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• fubfcribed the Oaths above appointed, and 'fhould at any Time after, during the Time of

his, her, or their keeping any Publick or Private • School or Seminary, or instructing any Youth 'as Tutor or School-Master in Reading, Scho.

lastick, Academical, or other Literature, * knowing or willingly resort to, or be present ' at any Conventicle, Assembly, or Meeting,

within England, Wales, or Town of Berwick

on Tweed, for the Exercise of Religion in any • other Manner than according to the Liturgy . and Practice of the Church of England; or ' Mall knowing or willingly be present at any

Meering or Assembly for the Exercise of Re• Jigion, altho' the Liturgy be there used, ' where Her Majesty (whom God long Pre"serve) and the Princels Sopbia, or such others

as fhall froin time to time be lawfully appoint

ed to be pray'd for, shall not there be pray'd ' for in express Words, according to the Li. • turgy of the Church of England, shall

• Provided always, That any person who 'fhall find him or themselves aggrieved by any ' fuch Judgment of the said Justice or Juftices,

may appeal to the general Meeting of the Ju. • ftices of the Peace of the next Quarter Seffions, ' to be held for the County, Riding, City, or

Town Corporate, where the Ofence shall have been committed ; who are hereby impowo,

ered there and then finally to hear and deter* mine the same,and noCertiorarishall be allowed

to remove any Convi&ion, or other Proceed. ing for or concerning any Matter or Thing in this A& contained, but the Justice of Peace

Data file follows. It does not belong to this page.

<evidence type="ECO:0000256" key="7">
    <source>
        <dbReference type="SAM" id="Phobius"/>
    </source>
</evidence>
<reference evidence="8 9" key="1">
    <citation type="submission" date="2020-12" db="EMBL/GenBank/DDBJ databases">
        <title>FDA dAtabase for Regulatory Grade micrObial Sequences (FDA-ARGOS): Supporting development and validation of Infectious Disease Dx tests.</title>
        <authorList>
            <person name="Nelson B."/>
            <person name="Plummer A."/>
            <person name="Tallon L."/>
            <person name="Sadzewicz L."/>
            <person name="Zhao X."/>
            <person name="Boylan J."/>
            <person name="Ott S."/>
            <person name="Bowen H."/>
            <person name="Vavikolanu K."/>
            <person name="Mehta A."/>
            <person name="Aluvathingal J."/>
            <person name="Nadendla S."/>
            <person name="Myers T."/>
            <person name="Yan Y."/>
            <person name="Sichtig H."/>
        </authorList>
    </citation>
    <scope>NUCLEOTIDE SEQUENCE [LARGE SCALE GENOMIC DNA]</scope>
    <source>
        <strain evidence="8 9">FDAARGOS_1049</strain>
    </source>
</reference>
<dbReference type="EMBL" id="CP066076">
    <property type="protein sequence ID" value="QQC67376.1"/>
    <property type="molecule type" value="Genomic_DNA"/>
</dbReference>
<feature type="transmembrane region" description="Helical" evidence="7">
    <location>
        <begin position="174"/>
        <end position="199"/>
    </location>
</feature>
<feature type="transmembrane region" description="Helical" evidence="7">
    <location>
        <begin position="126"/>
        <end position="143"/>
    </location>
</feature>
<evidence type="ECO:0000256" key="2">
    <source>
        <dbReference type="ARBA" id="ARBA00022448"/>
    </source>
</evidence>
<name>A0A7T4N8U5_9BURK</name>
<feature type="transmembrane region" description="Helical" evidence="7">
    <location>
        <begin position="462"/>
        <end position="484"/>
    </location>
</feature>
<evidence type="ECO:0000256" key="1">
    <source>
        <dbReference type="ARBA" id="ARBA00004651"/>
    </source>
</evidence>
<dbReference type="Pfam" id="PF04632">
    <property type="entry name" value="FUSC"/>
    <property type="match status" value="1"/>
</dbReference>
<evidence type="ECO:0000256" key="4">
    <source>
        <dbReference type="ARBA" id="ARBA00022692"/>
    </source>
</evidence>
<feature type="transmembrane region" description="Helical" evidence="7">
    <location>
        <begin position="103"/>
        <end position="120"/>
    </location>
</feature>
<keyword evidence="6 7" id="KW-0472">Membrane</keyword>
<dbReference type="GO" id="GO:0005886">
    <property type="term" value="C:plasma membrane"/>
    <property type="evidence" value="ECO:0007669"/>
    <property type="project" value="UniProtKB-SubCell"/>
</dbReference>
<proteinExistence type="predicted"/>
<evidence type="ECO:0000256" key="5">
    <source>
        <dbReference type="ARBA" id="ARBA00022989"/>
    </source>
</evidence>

• fall proceed thereupon, any such Writ or 6 Writs of Certiorari notwithstanding, And be

it further Enacted by the Authority aforesaid, & That if any Person licensed as aforesaid thall • teach any other Catechism than the Catechism • set forth in the Liturgy of the Church of ( England, or an Exposition thereof allowed,

or hereafter to be allowed by the Bishop of ! the Diocess, the Licence of such Person Mall < from thenceforth be

and such • Person shall be liable to "And be it Enacted by the Authority aforesaid, · That it shall and may be lawful to and for "the Bishop of the Diocess, or other proper ! Ordinary, to cite any person or Persons

whatsoever keeping Schools or Seminaries, ! or teaching without Licence as aforefaid, and « proceed against and punish such Person or « Persons by Ecclefiadical Censare, this A& or ' any other Law to the contrary notwithftan• ding. Provided always, That no Person of • fending against this Act hall be punished twice $ for the same Offence.

There has not, ever since this Bill was first talked of, any Definition or Description been made of what this same Schism is; nor bas it been thought fit to explain whether the Word is to be taken in a Religious or a Political Sense: But as the Bill is proposed in a Parliament, and not a Convocation, we must receive it only in a Civil Contideration, and underftand that the Schismaticks marked out in this Bill, are such as do not conform to the Church as it is established by Law, and not as they are Persons who live in an erroneous Way with Regard to Faith or Piety.


, · The first Thing that occurs to me on this Occasión, is, That by the A&t of Union, the Churches of England and Scotland are equally exempted from any Innovation. The Schism seems to be too Geographical, for as the whole united Kingdom is equally under the Care of the Parliament, it seems a great Omission, that Diflenters in the North Part of Britain should not be as much discouraged as they are in the South: According to Justice, Episcopal Cler. gy should be under the same Disadvantages in Scotland, as Diffenting- Teachers are in England. But let us, according to the · Bill, keep to Schifm on this side the Tweed,